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The San Mateo CBT Clinic provides therapy for anxiety disorders in children, teens, and adults. Jonah Lakin PsyD is a licensed clinical psychologist specializing in Cognitive-Behavioral Therapy (CBT) for Obsessive-Compulsive Disorder (OCD), panic disorder, phobia, Generalized Anxiety Disorder (GAD),  social anxiety disorder/social phobia, agorophobia, emetophobia (fear of vomiting), illness anxiety disorder, trichotillomania (hair pulling), & excoriation (skin-picking).

San Mateo CBT Clinic blog about anxiety treatment

Anxiety Blog. Describes CBT principles involved in treatment for anxiety disorders in children and adults. Conditions discussed include: Obsessive-Compulsive Disorder (OCD), panic disorder, phobia, Generalized Anxiety Disorder (GAD),  social anxiety disorder/social phobia, agorophobia, emetophobia (fear of vomiting), illness anxiety disorder, trichotillomania (hair pulling), & excoriation (skin-picking).

Operant Conditioning: Changing Behavior

Jonah Lakin

Operant Conditioning is a type of learning in which behaviors are made more or less likely to occur in the future. Whereas classical conditioning pairs a neutral stimulus with a reflexive response, operant conditioning uses outcomes to modify future behavior.

"Outcomes" refers to what happens shortly after a behavior occurs. For instance, let’s pretend that I have a big test tomorrow and I stay up all night cramming, and get an A. In this case:

  • Behavior: cramming all night
  • Outcome: get an A

Likewise, let’s say that I am really anxious about having to take a test, and I take a prescription medication that calms me down. In this case:

  • Behavior: take a pill
  • Outcome: feel less anxious

Lastly, let’s say that I give a speech and everyone laughs at me or boos me off the stage. In this case:

  • Behavior: public speaking
  • Outcome: get booed and laughed at 

As you can see, outcomes aren’t inherently “good” or “bad;” they are simply what happens shortly after a behavior. 

Now that you know what an outcome is, consider that there are three different kinds of outcomes: 

  1. Outcomes that make a behavior more likely to occur in the future 
  2. Outcomes that make a behavior less likely to occur in the future 
  3. Outcomes that have no impact on the behavior that preceded them

Let’s first focus on outcomes that increase the likelihood that a behavior will occur in the future. These outcomes are called reinforcers, and the process of increasing the likelihood of a behavior in the future is called reinforcement.  

There are two kinds of reinforcers: positive and negative. People often become confused by these terms, because in everyday language positive and negative are valence judgements referring to good and bad. In psychological science, positive and negative are more like mathematical terms. Positive really means addition or adding; negative really means subtracting or taking away.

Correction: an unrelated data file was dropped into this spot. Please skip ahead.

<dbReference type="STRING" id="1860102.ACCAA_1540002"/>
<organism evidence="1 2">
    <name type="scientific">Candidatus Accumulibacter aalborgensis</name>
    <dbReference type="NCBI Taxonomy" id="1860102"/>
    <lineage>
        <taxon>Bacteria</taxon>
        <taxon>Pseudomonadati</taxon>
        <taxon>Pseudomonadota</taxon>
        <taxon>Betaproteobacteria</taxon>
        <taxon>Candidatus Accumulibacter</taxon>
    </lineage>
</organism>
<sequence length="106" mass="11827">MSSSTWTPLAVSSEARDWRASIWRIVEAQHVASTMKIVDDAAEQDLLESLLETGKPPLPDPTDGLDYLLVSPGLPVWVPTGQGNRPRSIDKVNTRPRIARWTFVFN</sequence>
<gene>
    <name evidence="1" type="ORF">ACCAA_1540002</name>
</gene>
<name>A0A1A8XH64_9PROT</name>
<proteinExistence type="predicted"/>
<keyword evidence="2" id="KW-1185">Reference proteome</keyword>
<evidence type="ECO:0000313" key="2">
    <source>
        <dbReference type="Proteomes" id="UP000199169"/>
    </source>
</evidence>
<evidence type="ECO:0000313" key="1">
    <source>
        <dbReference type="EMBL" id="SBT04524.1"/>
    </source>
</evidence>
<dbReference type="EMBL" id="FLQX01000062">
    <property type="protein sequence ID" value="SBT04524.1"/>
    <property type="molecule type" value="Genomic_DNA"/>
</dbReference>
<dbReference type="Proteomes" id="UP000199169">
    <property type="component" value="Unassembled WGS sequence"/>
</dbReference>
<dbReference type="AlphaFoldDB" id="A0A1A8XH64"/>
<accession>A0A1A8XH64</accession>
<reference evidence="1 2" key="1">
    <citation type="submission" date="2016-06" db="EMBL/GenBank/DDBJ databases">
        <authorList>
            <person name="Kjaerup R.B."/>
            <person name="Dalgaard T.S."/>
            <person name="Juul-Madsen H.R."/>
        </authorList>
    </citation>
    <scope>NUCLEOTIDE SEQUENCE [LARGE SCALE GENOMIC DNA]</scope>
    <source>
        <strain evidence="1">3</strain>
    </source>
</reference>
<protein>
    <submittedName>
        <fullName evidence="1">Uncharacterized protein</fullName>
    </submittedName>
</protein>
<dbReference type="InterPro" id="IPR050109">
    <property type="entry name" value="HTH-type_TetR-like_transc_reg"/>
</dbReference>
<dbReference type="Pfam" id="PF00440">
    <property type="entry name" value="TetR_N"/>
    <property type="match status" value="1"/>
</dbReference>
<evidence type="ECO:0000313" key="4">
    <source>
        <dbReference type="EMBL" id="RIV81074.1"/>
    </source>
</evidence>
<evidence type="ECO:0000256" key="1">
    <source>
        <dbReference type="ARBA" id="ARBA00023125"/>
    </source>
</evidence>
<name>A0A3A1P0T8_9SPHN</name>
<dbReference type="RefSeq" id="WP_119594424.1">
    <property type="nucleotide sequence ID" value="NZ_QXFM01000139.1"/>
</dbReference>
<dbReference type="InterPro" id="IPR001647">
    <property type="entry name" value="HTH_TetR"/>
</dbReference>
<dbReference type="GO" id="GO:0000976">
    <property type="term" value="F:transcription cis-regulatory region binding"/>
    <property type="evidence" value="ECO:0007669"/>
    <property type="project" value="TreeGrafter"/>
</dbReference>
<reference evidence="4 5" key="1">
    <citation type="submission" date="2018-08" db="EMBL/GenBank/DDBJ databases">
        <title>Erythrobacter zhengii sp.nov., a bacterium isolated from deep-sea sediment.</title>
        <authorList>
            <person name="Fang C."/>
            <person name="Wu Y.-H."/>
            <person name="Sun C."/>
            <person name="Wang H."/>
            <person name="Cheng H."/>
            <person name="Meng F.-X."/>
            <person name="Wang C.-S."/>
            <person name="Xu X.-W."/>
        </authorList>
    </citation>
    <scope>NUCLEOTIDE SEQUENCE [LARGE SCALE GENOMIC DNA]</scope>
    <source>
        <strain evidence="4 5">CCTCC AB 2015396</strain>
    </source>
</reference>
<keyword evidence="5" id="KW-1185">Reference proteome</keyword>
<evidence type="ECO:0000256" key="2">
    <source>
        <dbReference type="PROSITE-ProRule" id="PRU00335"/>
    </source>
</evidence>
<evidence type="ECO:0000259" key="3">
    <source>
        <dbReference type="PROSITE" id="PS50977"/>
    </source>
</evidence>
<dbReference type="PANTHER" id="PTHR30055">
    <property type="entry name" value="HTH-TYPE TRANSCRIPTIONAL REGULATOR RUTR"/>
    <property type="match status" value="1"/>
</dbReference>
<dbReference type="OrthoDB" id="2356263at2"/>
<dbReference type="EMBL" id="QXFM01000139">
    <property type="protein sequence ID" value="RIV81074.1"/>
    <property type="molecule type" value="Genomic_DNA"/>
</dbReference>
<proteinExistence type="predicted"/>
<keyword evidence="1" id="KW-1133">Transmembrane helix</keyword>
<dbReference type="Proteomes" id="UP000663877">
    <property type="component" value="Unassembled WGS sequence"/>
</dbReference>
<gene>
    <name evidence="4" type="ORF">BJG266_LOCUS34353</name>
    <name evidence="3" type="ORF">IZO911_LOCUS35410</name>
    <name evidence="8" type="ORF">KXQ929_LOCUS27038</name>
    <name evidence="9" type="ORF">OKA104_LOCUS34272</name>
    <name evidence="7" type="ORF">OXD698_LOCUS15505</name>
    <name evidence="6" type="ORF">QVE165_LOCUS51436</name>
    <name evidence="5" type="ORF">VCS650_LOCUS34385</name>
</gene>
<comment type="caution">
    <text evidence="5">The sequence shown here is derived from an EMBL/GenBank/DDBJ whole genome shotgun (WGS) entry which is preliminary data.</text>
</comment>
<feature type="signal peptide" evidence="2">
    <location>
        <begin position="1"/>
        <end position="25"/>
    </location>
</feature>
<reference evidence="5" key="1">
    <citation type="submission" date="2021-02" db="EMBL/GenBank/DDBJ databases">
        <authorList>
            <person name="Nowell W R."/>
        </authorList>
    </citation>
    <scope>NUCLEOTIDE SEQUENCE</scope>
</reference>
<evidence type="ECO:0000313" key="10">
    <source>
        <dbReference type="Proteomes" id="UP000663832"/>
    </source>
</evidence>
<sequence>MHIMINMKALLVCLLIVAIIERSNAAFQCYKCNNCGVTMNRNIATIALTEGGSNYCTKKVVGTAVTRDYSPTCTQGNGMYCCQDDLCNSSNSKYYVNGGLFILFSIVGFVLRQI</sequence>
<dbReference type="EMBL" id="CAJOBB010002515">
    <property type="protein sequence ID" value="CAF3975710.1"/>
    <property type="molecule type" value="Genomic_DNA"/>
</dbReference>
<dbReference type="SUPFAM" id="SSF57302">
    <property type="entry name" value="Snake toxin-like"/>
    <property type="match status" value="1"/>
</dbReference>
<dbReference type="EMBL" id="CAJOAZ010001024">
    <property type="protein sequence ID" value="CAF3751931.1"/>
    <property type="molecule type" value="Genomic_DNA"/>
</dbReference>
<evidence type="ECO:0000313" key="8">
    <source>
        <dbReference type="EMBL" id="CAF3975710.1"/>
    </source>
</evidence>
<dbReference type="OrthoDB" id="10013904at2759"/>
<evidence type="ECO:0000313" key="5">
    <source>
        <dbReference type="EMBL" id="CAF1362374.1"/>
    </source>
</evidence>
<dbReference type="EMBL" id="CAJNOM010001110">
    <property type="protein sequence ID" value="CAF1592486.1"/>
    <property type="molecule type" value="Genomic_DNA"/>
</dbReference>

Positive Reinforcement means that something is added that increases the likelihood of a behavior occurring in the future. In the example above, my cramming behavior is positively reinforced by getting an A.  The A wasn’t in the environment before; it was added in response to my behavior. 

Negative Reinforcement means that something is taken away that increases the likelihood of a behavior occurring in the future. In the case of the medication, I am being negatively reinforced. Something in the environment is removed (my anxiety) and this makes me more likely to take a pill again in the future.  

Now let’s examine outcomes that decrease the likelihood that a behavior will occur in the future.  These outcomes are called punishments. Just as there two kinds of reinforcers, punishments can also be positive and negative. 

Positive Punishment means that something is added to the environment that decreases the likelihood of a behavior occurring in the future. If I get up to give my speech and everyone laughs at me and boos me off the stage, this is a form of positive punishment. Something aversive was added to the environment (booing and laughing at me), and this makes me less likely to speak publicly in the future. 

Negative Punishment means that something is taken away from the environment that decreases the likelihood of a behavior occurring in the future. Let’s say that every day after school, I play video games for two hours before I start my homework. Today, since I hit another child at school, my parents take away my video game privileges. This is negative punishment; something is taken away (video game privileges), and I’ll be less likely to hit another child in the future. 

It’s very important to realize that reinforcement and punishment is in the eye of the beholder. If I give a three year old boy $5 for saying please and thank you, it may have no impact on him. To a young child, money often means nothing as they generally can’t understand it’s value. On the other hand, if I give a three year old boy a stuffed animal for saying please and thank you, I have positively reinforced his polite behavior. Likewise, money might be a great way to reinforce an adult, but a stuffed animal would not be effective. 

Summary:

  • Outcomes refer to what happens after a behavior. 
  • Outcomes can increase the likelihood that a behavior occurs again in the future (reinforcement)
  • Outcomes can decrease the likelihood that a behavior occurs again in the future (punishment)
  • Reinforcement and punishment can be positive or negative. Positive and negative do NOT refer to good and bad. Positive means that something is added to the environment. Negative means that something is removed (subtracted) from the environment.
  • Reinforcement and punishment are in the eye of the beholder

- Dr. Lakin